What is a ‘scream queen?’ According to Wikipedia, a scream queen is “an actress who has become associated with horror films, either through an appearance in a notable entry in the genre as a frequent victim or through constant appearances as the female protagonist.” Lloyd Kaufman, the co-founder of Troma Entertainment adds being a scream queen is “more than just crying and having ketchup thrown on you. You not only have to be attractive, but you also have to have a big brain. You have to be frightened, you have to be sad, and you have to be romantic.”
Scream queens have evolved as audiences have changed. While there is usually at least one helpless female in the story, women in horror are no longer just witless victims with very little apparel. The leading woman can be smart, sexy and just as conniving as the killer. Strong, beautiful women have almost always held a certain fascination with the audiences in the horror genre.
Actresses like Fay Wray and Barbara Steele paved the way for others such as Sandra Cassel, Marilyn Burns, Adrienne Barbeau and Daria Nicolodi to take on mantel of scream queen in the 1970s. Jamie Lee Curtis reigned supreme from the late 70s through the 1980s, leading to the rise of scream queens Heather Langenkamp and Linnea Quigley. As the damsel in distress waned in favor of a stronger female lead in the 90s, actresses like Debbie Rochon, Neve Campbell, Jennifer Love Hewitt and Sarah Michelle Geller succeeded the throne. The title now rightly applies to actresses such as Danielle Harris, Choe Grace Moretz, Abigail Breslin, Vera Farmiga and Emma Roberts, all of whom consistently work on notable entries in the horror genre.
Notable entries in the horror genre are films, which have garnered mainstream attention through studio production values, high-value distribution deals with a theatrical release, or a fast-growing cult following. So many burgeoning actresses lay claim to the scream queen title after working in a number of low-budget, independently distributed films. They have IMDb pages with long lists of credits for projects of which no one has ever heard or seen; many available only on DVD, which are being copied one at at time an old desktop with LightScribe and a ‘limited edition’ cover they printed in their home office.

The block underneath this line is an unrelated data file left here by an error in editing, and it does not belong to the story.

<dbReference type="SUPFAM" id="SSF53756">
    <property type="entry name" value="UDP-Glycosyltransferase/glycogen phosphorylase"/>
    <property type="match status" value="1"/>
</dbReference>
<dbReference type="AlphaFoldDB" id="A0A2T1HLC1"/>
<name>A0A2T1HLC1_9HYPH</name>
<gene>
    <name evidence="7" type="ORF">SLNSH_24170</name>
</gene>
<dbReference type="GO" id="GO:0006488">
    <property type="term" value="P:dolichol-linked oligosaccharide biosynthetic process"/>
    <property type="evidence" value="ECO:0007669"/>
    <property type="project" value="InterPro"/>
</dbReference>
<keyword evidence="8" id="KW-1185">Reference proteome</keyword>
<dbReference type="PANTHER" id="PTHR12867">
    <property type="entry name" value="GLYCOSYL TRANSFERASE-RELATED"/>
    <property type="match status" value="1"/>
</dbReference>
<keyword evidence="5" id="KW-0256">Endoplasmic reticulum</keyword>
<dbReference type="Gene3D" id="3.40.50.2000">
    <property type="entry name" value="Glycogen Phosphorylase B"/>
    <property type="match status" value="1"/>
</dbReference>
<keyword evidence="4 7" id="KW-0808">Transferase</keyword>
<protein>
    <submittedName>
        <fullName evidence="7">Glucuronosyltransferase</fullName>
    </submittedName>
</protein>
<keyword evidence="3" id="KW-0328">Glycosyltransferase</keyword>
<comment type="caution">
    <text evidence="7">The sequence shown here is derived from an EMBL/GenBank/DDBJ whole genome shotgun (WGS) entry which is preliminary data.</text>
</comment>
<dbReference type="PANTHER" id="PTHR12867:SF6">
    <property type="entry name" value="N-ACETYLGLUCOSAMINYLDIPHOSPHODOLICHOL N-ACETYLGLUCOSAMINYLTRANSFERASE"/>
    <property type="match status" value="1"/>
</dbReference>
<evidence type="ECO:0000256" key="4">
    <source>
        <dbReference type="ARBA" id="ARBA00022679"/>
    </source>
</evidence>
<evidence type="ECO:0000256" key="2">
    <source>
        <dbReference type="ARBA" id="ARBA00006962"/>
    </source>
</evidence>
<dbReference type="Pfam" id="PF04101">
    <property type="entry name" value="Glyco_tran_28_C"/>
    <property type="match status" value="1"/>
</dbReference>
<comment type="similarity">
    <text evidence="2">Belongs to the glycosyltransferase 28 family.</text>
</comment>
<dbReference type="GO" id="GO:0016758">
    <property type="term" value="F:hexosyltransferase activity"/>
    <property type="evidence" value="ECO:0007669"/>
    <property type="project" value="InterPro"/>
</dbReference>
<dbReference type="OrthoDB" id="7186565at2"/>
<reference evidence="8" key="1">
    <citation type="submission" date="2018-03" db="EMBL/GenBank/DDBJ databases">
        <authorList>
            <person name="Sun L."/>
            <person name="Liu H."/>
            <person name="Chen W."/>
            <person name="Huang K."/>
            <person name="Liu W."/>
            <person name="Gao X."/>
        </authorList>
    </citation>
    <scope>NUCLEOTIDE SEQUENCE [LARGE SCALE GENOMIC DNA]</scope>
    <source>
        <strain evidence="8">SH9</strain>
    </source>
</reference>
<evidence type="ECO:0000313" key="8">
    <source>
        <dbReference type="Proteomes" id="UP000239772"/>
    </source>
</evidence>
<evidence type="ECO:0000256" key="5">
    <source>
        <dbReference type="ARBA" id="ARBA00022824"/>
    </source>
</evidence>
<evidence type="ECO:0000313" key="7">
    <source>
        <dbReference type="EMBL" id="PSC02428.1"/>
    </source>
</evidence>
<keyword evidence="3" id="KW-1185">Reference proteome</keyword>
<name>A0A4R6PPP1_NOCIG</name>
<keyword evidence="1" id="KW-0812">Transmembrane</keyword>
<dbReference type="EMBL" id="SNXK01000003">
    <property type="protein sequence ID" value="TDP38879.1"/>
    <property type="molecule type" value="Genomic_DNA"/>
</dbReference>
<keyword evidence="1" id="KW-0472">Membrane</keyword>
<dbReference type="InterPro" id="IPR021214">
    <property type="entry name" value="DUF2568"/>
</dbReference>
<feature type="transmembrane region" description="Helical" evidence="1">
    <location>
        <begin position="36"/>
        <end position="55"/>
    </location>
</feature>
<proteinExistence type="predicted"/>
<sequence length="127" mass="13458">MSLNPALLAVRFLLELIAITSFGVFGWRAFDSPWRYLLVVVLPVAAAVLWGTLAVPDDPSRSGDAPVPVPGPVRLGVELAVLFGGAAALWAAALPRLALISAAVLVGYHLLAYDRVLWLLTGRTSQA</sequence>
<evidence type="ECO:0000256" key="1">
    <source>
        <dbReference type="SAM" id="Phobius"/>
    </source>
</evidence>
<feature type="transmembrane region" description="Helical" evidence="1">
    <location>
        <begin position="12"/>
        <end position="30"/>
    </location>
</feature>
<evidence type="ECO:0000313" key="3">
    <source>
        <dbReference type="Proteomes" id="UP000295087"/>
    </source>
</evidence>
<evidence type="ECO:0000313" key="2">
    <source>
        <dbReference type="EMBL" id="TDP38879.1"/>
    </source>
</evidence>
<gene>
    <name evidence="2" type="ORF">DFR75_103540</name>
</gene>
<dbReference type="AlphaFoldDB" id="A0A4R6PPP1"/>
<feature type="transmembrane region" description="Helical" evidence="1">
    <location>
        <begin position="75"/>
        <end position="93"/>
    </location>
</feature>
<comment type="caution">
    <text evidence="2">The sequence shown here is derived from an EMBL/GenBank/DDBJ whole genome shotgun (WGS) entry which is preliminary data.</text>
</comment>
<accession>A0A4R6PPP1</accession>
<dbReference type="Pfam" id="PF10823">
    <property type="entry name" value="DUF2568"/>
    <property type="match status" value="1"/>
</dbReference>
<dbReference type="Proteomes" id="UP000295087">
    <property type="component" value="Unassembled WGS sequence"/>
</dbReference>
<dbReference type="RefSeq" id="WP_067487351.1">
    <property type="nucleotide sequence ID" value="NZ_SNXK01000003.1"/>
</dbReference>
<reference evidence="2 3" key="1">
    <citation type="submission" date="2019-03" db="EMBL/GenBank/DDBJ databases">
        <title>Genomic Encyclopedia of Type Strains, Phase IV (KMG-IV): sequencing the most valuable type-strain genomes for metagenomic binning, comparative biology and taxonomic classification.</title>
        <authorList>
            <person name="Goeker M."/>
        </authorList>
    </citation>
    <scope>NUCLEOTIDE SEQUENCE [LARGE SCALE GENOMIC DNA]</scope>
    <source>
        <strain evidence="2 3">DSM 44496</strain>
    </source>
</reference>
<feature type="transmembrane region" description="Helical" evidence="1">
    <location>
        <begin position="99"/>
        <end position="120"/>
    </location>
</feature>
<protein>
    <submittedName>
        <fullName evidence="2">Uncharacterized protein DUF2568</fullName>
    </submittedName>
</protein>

These self-proclaimed scream queens take risqué photos and pay for booths at horror fan conventions, and hope someone is interested enough to pay for a signed photograph or at least ask to take a selfie. Unfortunately, this ‘self titled’ attitude is diluting what should be a benchmark for a performer. Scream queen is a title to be earned.
There is no respect for the title of scream queen. Actresses who have earned the right to be called a scream queen no longer want it. They don’t want to be lumped in with the likes of those who’ve taken the title without merit. Our horror genre royalty have left the kingdom to the fools, and the results are sad.
Take for instance two self-proclaimed scream queens, who shall remain nameless. Known for their bad behavior at fan conventions, these actresses posture themselves as minor celebrities, but between the two have no notable credits – either as victims or protagonists. Their attitudes and unsavory social media content has gotten them banned from other conventions, lost them job offers, and has affected their reputations in the industry. They are obviously not scream queens, and they are doing nothing to elevate the title for others who deserve it.
This is a disheartening trend among actresses in the horror genre. Rather than claiming a title upon a whim, where is the drive to perform, to earn the right to be a scream queen? A strong performance can save a shoddy script. A strong performance can win over audiences and gain attention. If an actress were worthy of the title of scream queen, the projects in which they were asked to participate would be more likely to be notable entries in the horror genre.
And perhaps if the company were better, our rightful scream queens would come back to the horror genre, and school this new crop of actors how to the leading women they should be.